United States District Court, E.D. Kentucky, Central Division, Lexington
MEMORANDUM OPINION AND ORDER
M. Hood, Senior U.S. District Judge.
inmate Kevin Norris Guyton has filed a pro se
petition for a writ of habeas corpus pursuant to 28 U.S.C.
§ 2241. Guyton contends that in light of the Sixth
Circuit's recent decision in Raines v. United
States, 898 F.3d 680 (6th Cir. 2018), his 2006 federal
sentence was improperly enhanced based upon a prior Florida
conviction for extortion. [R. 1] This matter is before the
Court to screen the petition pursuant to 28 U.S.C. §
2243. Alexander v. Northern Bureau of Prisons, 419
Fed.Appx. 544, 545 (6th Cir. 2011).
March 2006, a federal jury in Florida found Guyton guilty of
trafficking in cocaine in violation of 21 U.S.C. §
841(a). Over Guyton's objection, the trial court
concluded that his prior Florida conviction for second-degree
extortion constituted a “crime of violence” under
the Sentencing Guidelines. Because Guyton had at least one
other predicate offense,  he qualified as a career offender under
U.S.S.G. § 4B1.1(a). In July 2006 the trial court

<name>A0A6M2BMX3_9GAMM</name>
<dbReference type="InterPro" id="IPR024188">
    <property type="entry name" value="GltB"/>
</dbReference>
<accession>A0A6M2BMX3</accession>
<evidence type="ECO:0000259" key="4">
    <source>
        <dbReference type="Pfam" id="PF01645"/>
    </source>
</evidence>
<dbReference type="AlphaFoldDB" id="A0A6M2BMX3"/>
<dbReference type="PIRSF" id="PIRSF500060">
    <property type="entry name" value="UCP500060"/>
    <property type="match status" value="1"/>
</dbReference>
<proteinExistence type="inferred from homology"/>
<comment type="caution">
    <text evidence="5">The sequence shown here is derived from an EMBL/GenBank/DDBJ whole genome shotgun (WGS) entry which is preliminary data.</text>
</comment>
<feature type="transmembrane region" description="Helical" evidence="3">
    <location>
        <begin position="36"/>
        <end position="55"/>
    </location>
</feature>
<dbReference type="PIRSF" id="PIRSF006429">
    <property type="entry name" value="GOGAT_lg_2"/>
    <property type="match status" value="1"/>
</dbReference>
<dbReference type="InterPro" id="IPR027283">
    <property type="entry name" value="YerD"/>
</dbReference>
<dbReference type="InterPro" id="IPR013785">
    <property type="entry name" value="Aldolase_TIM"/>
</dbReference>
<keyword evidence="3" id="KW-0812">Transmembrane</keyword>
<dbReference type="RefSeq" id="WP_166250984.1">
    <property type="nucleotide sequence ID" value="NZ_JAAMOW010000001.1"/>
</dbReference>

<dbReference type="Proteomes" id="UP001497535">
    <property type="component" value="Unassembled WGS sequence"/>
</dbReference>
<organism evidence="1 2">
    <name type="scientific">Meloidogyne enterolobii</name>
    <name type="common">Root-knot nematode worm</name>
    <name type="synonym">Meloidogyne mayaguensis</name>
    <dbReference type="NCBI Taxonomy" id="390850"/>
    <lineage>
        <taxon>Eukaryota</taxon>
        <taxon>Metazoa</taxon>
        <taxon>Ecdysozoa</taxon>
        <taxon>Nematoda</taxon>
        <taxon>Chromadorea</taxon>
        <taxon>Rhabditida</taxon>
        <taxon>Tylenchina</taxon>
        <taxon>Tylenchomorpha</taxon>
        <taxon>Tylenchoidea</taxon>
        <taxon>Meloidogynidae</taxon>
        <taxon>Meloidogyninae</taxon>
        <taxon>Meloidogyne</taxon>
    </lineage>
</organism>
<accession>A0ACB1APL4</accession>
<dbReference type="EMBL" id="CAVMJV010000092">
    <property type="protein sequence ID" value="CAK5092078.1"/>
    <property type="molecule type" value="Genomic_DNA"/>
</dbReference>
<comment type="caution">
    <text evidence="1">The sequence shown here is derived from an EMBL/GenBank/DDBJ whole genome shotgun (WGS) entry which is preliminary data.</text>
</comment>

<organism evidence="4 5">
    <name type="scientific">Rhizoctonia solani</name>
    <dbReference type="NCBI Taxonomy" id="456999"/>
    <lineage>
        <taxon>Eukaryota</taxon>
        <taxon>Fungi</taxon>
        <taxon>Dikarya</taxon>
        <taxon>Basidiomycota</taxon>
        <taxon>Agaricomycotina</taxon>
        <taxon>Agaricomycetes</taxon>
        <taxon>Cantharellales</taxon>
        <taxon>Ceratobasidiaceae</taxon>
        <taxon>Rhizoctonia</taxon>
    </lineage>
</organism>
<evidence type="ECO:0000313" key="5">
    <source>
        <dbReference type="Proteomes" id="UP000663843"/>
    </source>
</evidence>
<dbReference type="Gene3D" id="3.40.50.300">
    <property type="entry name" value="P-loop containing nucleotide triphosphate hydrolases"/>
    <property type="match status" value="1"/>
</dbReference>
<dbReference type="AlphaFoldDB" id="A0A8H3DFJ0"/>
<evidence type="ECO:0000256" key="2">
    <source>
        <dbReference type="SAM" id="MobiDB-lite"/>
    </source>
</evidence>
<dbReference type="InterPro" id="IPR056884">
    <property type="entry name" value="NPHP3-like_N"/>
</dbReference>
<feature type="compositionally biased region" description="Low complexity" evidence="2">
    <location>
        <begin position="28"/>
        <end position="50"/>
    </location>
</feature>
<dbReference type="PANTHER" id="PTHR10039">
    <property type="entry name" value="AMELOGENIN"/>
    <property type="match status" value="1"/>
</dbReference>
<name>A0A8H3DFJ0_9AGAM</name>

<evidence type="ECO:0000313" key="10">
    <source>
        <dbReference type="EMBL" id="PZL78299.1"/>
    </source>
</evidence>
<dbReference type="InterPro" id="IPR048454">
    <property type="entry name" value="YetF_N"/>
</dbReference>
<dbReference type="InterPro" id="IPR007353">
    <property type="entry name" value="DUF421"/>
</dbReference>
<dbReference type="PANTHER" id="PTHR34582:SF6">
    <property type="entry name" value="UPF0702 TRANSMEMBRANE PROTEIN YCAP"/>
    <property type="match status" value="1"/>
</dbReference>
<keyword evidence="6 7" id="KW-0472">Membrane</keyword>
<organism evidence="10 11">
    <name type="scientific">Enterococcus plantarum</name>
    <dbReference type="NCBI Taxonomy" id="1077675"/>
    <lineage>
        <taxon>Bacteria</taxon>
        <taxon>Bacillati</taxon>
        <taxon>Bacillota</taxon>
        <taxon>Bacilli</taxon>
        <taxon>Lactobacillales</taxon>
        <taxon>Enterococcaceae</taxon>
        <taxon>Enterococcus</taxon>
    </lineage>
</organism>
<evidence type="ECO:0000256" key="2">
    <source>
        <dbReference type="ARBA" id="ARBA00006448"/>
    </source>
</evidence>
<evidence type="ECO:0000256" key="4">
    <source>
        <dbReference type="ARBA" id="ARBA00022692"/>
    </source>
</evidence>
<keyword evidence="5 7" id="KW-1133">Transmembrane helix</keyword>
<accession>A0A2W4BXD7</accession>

imposed a 262-month sentence at the bottom of the guidelines
range. United States v. Guyton, No. 9:
05-CR-80135-DTKH-2 (S.D. Fla. 2005) [R. 3, 24, 73, 87, 94-99,
111 therein]. The Eleventh Circuit affirmed Guyton's
conviction and sentence on direct appeal.
2008 Guyton filed a motion to vacate his conviction and
sentence pursuant to 28 U.S.C. § 2255. Guyton contended,
among other things, that his counsel was ineffective because
he did not argue that extortion under Florida law was not a
“crime of violence” for purposes of the
Sentencing Guidelines. The trial court rejected that
argument, noting that “the offense of
‘extortion' is one of the specifically enumerated
‘crimes of violence' under U.S.S.G.
§§4B1.1, 4B1.2(a)(2).” The Eleventh Circuit
agreed and affirmed on appeal. Guyton v. United
States, No. 9:08-CV-80816-DTKH (S.D. Fla. 2008),
aff'd, 447 Fed.Appx. 136 (11th Cir. 2011).
Guyton has filed four additional motions under § 2255
and four habeas corpus petitions under 28 U.S.C. § 2241,
present § 2241 petition, Guyton asserts that his prior
Florida conviction for extortion is not a “crime of
violence” in light of the Sixth Circuit's decision
in Raines. [R. 5] In that decision, the Sixth
Circuit held that a conviction for collecting credit by